• 4.0L
  • 6 CYL
  • 4WD
  • 220,749 MILES
Hi, I have the vehicle listed above Sport model. We rebuilt the motor about two years ago when we did, we found out it was re-manufactured once before bored at 30 over so we had to go 40 over to get it rebuilt. Put it all together all parts also including a new water pump, thermostat and all that fun stuff. The radiator is new, and we have four fans running on the engine, three electrical and one engine fan. And it's overheating again, we can't seem to get that to stop, that's what caused us to rebuild it in the first place. Any suggestions other than purchasing another motor?
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Sunday, April 17th, 2022 AT 8:46 AM

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First, we have to figure out if the engine is getting too hot or if the cooling system just isn't carrying the heat away. Dash gauges are notoriously inaccurate and should only be used by the driver to notice when something unusual is occurring. It is far more accurate to use a scanner to look at the live data the Engine Computer is seeing. It uses a different coolant temperature sensor that must be more accurate. What are your observations that are telling you the engine is overheating?

Rebuilding an engine won't address an overheating problem except for a leaking cylinder head gasket. That is replaced without rebuilding the complete engine. You might want to start with a "leak sniffer" test at the radiator. Here's a link to an article showing how that is done:


You can usually borrow this tester from an auto parts store that rents or borrows tools, but beware, they will usually make you buy your own bottle of fluid. That's because it is rendered ineffective if it freezes or becomes contaminated with antifreeze. They don't want to risk borrowing it to the next person with contaminated fluid.

This test determines if combustion gases are sneaking into the cooling system through a leaking head gasket. When that happens, the gas can pool under the thermostat causing it to not open. Thermostats have to be hit with hot liquid to open. Hot air won't do it. That caused the engine to get too hot.

No normal engine needs four fans to cool it. When that isn't enough, it suggests the heat is not leaving the radiator. There are a lot of potential causes for that, especially on heavily-modified vehicles. The biggest offender is when the radiator shroud is removed. Those are needed to force the fan to pull cool air through the radiator, not around it. Removing the shroud allows any air that has gone through the radiator to circulate back out the front from under-hood air pressure and go back through the radiator again. That air keeps getting hotter and hotter until it isn't doing anything.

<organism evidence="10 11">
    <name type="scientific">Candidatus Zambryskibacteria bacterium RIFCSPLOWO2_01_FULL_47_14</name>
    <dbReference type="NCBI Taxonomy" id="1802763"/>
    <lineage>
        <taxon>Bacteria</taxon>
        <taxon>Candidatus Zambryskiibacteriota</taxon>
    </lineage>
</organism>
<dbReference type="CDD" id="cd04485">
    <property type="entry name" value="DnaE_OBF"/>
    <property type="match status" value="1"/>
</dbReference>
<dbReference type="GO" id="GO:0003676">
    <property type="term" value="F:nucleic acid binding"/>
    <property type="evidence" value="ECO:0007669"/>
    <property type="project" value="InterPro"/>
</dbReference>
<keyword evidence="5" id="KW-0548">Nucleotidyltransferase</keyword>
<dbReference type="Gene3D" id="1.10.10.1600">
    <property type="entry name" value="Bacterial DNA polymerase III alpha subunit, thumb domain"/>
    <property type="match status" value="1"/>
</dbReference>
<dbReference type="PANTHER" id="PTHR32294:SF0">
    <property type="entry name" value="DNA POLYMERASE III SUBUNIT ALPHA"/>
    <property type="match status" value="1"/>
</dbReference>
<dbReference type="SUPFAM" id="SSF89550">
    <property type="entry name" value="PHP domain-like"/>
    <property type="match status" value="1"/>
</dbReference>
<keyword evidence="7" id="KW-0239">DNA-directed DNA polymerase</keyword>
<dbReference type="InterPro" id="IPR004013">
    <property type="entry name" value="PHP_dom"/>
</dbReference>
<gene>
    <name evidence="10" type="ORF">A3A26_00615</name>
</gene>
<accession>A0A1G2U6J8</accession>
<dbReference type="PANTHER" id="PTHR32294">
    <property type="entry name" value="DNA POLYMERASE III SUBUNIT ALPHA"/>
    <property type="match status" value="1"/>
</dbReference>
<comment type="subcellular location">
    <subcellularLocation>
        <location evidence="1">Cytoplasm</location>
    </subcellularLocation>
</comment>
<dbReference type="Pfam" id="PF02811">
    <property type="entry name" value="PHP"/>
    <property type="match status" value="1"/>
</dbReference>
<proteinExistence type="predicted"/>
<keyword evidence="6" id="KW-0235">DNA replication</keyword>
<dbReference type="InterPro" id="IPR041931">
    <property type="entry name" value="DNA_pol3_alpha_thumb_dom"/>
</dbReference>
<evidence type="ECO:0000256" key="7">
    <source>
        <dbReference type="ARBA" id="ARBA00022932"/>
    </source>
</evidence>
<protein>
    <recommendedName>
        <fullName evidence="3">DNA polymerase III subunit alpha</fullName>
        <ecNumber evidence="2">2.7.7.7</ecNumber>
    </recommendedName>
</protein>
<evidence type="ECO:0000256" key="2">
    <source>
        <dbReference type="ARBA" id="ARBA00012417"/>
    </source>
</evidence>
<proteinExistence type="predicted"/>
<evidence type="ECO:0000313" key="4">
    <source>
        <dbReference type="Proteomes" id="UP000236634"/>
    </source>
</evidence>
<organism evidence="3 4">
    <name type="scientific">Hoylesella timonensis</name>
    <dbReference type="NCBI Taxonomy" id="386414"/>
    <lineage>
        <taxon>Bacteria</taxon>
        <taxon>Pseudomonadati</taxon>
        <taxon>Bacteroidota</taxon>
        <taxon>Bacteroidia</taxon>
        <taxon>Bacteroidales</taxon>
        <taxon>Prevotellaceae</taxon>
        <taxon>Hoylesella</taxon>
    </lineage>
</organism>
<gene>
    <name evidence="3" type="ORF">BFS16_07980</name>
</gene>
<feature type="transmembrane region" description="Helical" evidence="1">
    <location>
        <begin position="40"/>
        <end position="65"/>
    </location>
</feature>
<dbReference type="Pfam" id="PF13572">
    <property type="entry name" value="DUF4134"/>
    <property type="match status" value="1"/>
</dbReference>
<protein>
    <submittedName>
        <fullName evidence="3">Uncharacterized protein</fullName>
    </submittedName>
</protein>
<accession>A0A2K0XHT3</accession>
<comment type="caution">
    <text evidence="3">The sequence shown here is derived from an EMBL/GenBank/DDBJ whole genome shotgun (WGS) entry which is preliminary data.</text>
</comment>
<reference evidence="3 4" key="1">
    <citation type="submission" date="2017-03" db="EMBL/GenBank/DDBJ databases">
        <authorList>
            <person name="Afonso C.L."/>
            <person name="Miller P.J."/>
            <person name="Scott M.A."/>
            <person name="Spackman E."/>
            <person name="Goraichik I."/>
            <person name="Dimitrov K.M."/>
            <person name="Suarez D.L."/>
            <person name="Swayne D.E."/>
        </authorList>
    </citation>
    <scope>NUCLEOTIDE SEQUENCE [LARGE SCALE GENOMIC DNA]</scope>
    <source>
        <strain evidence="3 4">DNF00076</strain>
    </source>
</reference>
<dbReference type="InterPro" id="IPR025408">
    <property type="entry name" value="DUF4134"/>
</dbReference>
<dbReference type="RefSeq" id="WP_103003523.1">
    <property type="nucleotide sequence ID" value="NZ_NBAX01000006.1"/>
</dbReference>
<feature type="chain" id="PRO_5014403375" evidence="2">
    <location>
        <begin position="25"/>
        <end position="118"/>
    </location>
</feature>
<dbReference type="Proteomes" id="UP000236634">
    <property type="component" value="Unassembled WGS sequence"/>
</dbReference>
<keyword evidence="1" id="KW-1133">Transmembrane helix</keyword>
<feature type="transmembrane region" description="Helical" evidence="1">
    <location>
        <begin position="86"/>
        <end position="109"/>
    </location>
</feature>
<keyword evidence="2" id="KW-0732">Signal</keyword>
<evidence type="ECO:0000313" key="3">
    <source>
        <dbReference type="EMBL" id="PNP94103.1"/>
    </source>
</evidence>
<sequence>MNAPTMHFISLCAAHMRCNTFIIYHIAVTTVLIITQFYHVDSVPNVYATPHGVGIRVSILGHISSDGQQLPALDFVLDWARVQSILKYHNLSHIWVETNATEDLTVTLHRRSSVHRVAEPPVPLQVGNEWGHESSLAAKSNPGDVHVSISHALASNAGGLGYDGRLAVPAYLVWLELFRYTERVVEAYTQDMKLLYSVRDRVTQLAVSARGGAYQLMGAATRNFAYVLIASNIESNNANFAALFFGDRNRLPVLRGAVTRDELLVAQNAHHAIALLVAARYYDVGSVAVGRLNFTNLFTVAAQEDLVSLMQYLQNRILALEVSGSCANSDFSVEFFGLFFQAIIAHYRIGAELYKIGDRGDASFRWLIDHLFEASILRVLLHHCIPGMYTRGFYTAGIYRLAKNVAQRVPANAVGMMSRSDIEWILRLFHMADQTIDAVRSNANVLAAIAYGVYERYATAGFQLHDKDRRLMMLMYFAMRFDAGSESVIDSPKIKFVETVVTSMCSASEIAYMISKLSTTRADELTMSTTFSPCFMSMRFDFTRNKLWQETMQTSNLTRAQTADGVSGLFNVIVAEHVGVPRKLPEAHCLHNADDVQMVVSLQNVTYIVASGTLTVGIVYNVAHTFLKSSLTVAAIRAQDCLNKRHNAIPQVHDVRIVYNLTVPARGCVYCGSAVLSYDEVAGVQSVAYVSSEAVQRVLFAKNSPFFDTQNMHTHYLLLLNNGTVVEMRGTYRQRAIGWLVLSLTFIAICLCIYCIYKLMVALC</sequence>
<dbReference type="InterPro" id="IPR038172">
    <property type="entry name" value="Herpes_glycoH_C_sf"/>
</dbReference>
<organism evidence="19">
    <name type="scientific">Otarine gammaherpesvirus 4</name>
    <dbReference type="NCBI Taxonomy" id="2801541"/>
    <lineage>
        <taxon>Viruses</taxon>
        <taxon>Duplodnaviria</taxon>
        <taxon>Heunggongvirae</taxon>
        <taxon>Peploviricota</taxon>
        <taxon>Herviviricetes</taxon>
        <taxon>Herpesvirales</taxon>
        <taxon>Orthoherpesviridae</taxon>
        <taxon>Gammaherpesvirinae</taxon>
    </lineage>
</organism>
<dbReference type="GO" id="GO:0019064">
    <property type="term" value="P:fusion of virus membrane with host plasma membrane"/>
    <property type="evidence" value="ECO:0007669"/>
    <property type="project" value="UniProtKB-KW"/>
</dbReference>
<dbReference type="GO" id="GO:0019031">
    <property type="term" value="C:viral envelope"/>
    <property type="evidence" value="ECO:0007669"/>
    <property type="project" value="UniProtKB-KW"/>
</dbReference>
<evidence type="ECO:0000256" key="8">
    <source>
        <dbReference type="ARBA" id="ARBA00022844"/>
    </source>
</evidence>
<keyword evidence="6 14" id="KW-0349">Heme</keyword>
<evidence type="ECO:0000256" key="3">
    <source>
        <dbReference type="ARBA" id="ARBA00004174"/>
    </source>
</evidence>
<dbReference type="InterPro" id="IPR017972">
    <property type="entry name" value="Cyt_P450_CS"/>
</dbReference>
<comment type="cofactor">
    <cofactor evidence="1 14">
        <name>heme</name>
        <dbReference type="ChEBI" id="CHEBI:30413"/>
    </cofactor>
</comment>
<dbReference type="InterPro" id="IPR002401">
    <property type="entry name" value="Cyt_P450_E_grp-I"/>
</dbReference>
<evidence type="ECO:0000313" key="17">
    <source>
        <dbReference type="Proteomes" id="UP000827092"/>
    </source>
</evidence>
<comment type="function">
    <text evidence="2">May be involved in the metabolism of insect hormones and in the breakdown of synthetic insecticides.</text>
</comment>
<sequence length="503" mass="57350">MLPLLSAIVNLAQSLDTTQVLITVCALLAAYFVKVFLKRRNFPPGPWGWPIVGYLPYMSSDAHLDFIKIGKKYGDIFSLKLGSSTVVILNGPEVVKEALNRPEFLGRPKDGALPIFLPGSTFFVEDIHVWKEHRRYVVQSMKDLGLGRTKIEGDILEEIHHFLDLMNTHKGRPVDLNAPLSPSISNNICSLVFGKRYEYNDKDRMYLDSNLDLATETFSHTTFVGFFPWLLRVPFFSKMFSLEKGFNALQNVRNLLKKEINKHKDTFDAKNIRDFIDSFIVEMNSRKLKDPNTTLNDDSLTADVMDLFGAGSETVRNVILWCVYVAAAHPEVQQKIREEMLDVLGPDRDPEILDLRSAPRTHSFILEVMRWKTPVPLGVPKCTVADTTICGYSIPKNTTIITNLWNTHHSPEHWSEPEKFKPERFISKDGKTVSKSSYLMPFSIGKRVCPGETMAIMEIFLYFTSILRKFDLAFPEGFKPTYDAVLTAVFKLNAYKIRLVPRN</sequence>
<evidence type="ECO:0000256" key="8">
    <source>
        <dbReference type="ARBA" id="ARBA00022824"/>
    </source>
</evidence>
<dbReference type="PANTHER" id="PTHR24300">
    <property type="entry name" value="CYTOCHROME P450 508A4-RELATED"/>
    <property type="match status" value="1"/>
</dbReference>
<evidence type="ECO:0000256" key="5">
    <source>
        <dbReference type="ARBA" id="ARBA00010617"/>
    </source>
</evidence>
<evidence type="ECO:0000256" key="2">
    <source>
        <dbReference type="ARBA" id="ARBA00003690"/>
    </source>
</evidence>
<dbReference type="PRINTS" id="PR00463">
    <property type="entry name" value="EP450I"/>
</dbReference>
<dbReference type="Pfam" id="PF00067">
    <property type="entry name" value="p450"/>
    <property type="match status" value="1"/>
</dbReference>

Along with this, look for holes in the core support and look for missing rubber seals. On the cars I used to race, (Challengers, Darts, and Barracudas), removing the unneeded charcoal canister, for example, opened up a hole in the core support for air to bypass the radiator. Those need to be sealed with a piece of tin. When you have transmission cooling lines or AC lines that pass through the core support, you'll usually find foam seals around those hoses to prevent air from sneaking through. Any other holes in the core support should be sealed or covered.

There will be a rubber seal usually under the front edge of the hood, from the left to the right side, or sometimes on top of the core support. It has an important job of sealing that gap so air can't go over the radiator. Removing that seal can be just as detrimental as not having the shroud in place.

Your radiator is new enough, but for others researching this topic, especially those of us in states where they throw a pound of salt on an ounce of snow, corroded cooling fins are a common problem. When they crumble like a rotten chocolate chip cookie when you touch them, they are no longer effective at pulling heat from the coolant. This is where the engine will run hotter on hot days and when you drive at highway speeds. When the fan is the problem, the engine runs cooler at highway speeds where natural air flow does the work.

Original radiators are adequate for the vehicle they were designed for, but often with little extra. You'll see them referred to as "two-core" or "three-core" for the number of rows of cooling tubes, front to rear. A vehicle could have needed a three-core radiator and would have come with that from the manufacturer, but a similar model may have only needed a two-core. Since both are available as replacements and both fit in the same opening, it is possible to install a replacement that doesn't have the cooling capacity needed. Also, if any modifications are done that result in more fuel being used and more heat generated, it may be necessary to upgrade to the three-core radiator. That would be much more effective than adding another fan.

Here's more information from the Cherokee service manual.
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Sunday, April 17th, 2022 AT 2:27 PM

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